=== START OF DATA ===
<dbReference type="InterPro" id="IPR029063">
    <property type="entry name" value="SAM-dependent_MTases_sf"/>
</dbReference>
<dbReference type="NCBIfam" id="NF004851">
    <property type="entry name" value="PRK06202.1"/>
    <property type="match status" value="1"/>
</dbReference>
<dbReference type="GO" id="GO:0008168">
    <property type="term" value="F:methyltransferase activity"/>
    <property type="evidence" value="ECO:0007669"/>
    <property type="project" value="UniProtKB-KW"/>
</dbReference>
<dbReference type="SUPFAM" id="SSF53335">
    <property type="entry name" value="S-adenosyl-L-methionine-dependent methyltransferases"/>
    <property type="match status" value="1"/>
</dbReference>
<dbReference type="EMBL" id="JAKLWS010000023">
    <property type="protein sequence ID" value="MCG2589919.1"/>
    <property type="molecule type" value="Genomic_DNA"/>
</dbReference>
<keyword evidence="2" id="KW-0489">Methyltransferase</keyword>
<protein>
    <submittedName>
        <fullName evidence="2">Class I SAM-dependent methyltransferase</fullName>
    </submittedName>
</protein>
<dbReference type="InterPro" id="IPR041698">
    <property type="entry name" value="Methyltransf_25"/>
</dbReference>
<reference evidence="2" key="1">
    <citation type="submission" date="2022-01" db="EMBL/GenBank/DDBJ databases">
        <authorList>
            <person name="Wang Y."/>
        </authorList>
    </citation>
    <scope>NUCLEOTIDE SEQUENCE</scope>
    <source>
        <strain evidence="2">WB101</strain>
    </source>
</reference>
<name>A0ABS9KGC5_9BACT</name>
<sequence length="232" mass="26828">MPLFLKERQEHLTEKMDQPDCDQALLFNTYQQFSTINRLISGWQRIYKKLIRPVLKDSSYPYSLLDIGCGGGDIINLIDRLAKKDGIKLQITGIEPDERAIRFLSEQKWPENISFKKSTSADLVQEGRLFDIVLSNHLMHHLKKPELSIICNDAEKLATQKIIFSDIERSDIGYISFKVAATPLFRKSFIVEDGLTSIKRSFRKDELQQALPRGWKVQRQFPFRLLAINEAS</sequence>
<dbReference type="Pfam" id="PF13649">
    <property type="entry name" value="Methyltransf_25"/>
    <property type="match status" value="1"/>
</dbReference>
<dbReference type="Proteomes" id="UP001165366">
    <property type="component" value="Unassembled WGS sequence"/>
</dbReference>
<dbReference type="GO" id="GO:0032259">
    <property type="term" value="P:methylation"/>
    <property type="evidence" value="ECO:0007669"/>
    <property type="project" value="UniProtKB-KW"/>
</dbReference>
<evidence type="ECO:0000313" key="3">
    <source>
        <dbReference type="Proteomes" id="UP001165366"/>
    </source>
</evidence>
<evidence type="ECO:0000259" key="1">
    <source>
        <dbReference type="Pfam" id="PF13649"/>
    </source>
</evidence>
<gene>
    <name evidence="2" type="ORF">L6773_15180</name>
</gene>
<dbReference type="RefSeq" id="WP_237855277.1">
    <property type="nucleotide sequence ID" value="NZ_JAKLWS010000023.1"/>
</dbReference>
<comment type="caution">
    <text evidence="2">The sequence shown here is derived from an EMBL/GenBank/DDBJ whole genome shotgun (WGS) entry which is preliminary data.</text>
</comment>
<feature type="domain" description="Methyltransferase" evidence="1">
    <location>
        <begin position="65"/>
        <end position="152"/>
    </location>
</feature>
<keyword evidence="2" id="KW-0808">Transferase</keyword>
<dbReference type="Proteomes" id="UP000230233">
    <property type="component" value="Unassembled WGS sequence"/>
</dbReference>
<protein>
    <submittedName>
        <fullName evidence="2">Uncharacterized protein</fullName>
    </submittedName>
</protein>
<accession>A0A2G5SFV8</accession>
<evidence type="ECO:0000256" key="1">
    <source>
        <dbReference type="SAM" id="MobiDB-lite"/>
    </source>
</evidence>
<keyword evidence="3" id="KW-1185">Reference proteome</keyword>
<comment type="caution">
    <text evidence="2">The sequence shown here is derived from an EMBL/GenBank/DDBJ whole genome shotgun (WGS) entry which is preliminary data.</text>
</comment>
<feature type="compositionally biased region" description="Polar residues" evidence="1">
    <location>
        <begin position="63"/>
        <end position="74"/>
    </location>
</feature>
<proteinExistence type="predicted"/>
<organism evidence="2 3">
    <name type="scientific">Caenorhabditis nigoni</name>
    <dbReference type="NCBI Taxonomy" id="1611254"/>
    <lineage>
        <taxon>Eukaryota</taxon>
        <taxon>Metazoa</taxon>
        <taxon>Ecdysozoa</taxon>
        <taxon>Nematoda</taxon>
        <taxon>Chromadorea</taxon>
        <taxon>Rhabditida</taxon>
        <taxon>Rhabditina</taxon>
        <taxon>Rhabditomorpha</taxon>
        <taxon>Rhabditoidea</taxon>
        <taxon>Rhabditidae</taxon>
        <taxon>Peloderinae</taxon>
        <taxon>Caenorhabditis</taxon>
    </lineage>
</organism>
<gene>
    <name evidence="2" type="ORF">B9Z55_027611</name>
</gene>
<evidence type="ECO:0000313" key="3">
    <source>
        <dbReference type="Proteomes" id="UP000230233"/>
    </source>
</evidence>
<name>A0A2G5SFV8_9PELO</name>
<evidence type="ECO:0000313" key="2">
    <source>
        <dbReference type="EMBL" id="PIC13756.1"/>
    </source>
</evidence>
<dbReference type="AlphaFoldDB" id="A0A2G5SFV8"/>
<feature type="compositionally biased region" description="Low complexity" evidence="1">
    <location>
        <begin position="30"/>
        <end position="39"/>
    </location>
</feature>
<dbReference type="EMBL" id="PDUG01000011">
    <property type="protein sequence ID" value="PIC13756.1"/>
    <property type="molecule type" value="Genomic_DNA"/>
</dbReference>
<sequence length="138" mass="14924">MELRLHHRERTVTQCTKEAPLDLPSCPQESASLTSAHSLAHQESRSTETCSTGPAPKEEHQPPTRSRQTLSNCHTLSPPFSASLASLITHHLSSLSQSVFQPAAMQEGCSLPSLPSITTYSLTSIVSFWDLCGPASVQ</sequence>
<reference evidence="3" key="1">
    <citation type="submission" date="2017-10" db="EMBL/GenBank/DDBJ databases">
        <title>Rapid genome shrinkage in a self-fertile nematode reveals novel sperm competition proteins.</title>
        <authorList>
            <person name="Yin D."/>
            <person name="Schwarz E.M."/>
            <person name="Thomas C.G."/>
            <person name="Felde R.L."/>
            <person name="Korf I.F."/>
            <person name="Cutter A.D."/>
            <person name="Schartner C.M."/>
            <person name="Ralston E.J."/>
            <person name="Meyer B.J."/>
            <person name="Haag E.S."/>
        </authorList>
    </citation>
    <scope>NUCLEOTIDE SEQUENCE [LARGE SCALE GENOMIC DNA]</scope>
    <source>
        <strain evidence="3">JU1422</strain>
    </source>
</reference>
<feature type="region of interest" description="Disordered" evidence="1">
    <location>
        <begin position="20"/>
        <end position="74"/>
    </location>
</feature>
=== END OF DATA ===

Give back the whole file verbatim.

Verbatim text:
<dbReference type="InterPro" id="IPR029063">
    <property type="entry name" value="SAM-dependent_MTases_sf"/>
</dbReference>
<dbReference type="NCBIfam" id="NF004851">
    <property type="entry name" value="PRK06202.1"/>
    <property type="match status" value="1"/>
</dbReference>
<dbReference type="GO" id="GO:0008168">
    <property type="term" value="F:methyltransferase activity"/>
    <property type="evidence" value="ECO:0007669"/>
    <property type="project" value="UniProtKB-KW"/>
</dbReference>
<dbReference type="SUPFAM" id="SSF53335">
    <property type="entry name" value="S-adenosyl-L-methionine-dependent methyltransferases"/>
    <property type="match status" value="1"/>
</dbReference>
<dbReference type="EMBL" id="JAKLWS010000023">
    <property type="protein sequence ID" value="MCG2589919.1"/>
    <property type="molecule type" value="Genomic_DNA"/>
</dbReference>
<keyword evidence="2" id="KW-0489">Methyltransferase</keyword>
<protein>
    <submittedName>
        <fullName evidence="2">Class I SAM-dependent methyltransferase</fullName>
    </submittedName>
</protein>
<dbReference type="InterPro" id="IPR041698">
    <property type="entry name" value="Methyltransf_25"/>
</dbReference>
<reference evidence="2" key="1">
    <citation type="submission" date="2022-01" db="EMBL/GenBank/DDBJ databases">
        <authorList>
            <person name="Wang Y."/>
        </authorList>
    </citation>
    <scope>NUCLEOTIDE SEQUENCE</scope>
    <source>
        <strain evidence="2">WB101</strain>
    </source>
</reference>
<name>A0ABS9KGC5_9BACT</name>
<sequence length="232" mass="26828">MPLFLKERQEHLTEKMDQPDCDQALLFNTYQQFSTINRLISGWQRIYKKLIRPVLKDSSYPYSLLDIGCGGGDIINLIDRLAKKDGIKLQITGIEPDERAIRFLSEQKWPENISFKKSTSADLVQEGRLFDIVLSNHLMHHLKKPELSIICNDAEKLATQKIIFSDIERSDIGYISFKVAATPLFRKSFIVEDGLTSIKRSFRKDELQQALPRGWKVQRQFPFRLLAINEAS</sequence>
<dbReference type="Pfam" id="PF13649">
    <property type="entry name" value="Methyltransf_25"/>
    <property type="match status" value="1"/>
</dbReference>
<dbReference type="Proteomes" id="UP001165366">
    <property type="component" value="Unassembled WGS sequence"/>
</dbReference>
<dbReference type="GO" id="GO:0032259">
    <property type="term" value="P:methylation"/>
    <property type="evidence" value="ECO:0007669"/>
    <property type="project" value="UniProtKB-KW"/>
</dbReference>
<evidence type="ECO:0000313" key="3">
    <source>
        <dbReference type="Proteomes" id="UP001165366"/>
    </source>
</evidence>
<evidence type="ECO:0000259" key="1">
    <source>
        <dbReference type="Pfam" id="PF13649"/>
    </source>
</evidence>
<gene>
    <name evidence="2" type="ORF">L6773_15180</name>
</gene>
<dbReference type="RefSeq" id="WP_237855277.1">
    <property type="nucleotide sequence ID" value="NZ_JAKLWS010000023.1"/>
</dbReference>
<comment type="caution">
    <text evidence="2">The sequence shown here is derived from an EMBL/GenBank/DDBJ whole genome shotgun (WGS) entry which is preliminary data.</text>
</comment>
<feature type="domain" description="Methyltransferase" evidence="1">
    <location>
        <begin position="65"/>
        <end position="152"/>
    </location>
</feature>
<keyword evidence="2" id="KW-0808">Transferase</keyword>
<dbReference type="Proteomes" id="UP000230233">
    <property type="component" value="Unassembled WGS sequence"/>
</dbReference>
<protein>
    <submittedName>
        <fullName evidence="2">Uncharacterized protein</fullName>
    </submittedName>
</protein>
<accession>A0A2G5SFV8</accession>
<evidence type="ECO:0000256" key="1">
    <source>
        <dbReference type="SAM" id="MobiDB-lite"/>
    </source>
</evidence>
<keyword evidence="3" id="KW-1185">Reference proteome</keyword>
<comment type="caution">
    <text evidence="2">The sequence shown here is derived from an EMBL/GenBank/DDBJ whole genome shotgun (WGS) entry which is preliminary data.</text>
</comment>
<feature type="compositionally biased region" description="Polar residues" evidence="1">
    <location>
        <begin position="63"/>
        <end position="74"/>
    </location>
</feature>
<proteinExistence type="predicted"/>
<organism evidence="2 3">
    <name type="scientific">Caenorhabditis nigoni</name>
    <dbReference type="NCBI Taxonomy" id="1611254"/>
    <lineage>
        <taxon>Eukaryota</taxon>
        <taxon>Metazoa</taxon>
        <taxon>Ecdysozoa</taxon>
        <taxon>Nematoda</taxon>
        <taxon>Chromadorea</taxon>
        <taxon>Rhabditida</taxon>
        <taxon>Rhabditina</taxon>
        <taxon>Rhabditomorpha</taxon>
        <taxon>Rhabditoidea</taxon>
        <taxon>Rhabditidae</taxon>
        <taxon>Peloderinae</taxon>
        <taxon>Caenorhabditis</taxon>
    </lineage>
</organism>
<gene>
    <name evidence="2" type="ORF">B9Z55_027611</name>
</gene>
<evidence type="ECO:0000313" key="3">
    <source>
        <dbReference type="Proteomes" id="UP000230233"/>
    </source>
</evidence>
<name>A0A2G5SFV8_9PELO</name>
<evidence type="ECO:0000313" key="2">
    <source>
        <dbReference type="EMBL" id="PIC13756.1"/>
    </source>
</evidence>
<dbReference type="AlphaFoldDB" id="A0A2G5SFV8"/>
<feature type="compositionally biased region" description="Low complexity" evidence="1">
    <location>
        <begin position="30"/>
        <end position="39"/>
    </location>
</feature>
<dbReference type="EMBL" id="PDUG01000011">
    <property type="protein sequence ID" value="PIC13756.1"/>
    <property type="molecule type" value="Genomic_DNA"/>
</dbReference>
<sequence length="138" mass="14924">MELRLHHRERTVTQCTKEAPLDLPSCPQESASLTSAHSLAHQESRSTETCSTGPAPKEEHQPPTRSRQTLSNCHTLSPPFSASLASLITHHLSSLSQSVFQPAAMQEGCSLPSLPSITTYSLTSIVSFWDLCGPASVQ</sequence>
<reference evidence="3" key="1">
    <citation type="submission" date="2017-10" db="EMBL/GenBank/DDBJ databases">
        <title>Rapid genome shrinkage in a self-fertile nematode reveals novel sperm competition proteins.</title>
        <authorList>
            <person name="Yin D."/>
            <person name="Schwarz E.M."/>
            <person name="Thomas C.G."/>
            <person name="Felde R.L."/>
            <person name="Korf I.F."/>
            <person name="Cutter A.D."/>
            <person name="Schartner C.M."/>
            <person name="Ralston E.J."/>
            <person name="Meyer B.J."/>
            <person name="Haag E.S."/>
        </authorList>
    </citation>
    <scope>NUCLEOTIDE SEQUENCE [LARGE SCALE GENOMIC DNA]</scope>
    <source>
        <strain evidence="3">JU1422</strain>
    </source>
</reference>
<feature type="region of interest" description="Disordered" evidence="1">
    <location>
        <begin position="20"/>
        <end position="74"/>
    </location>
</feature>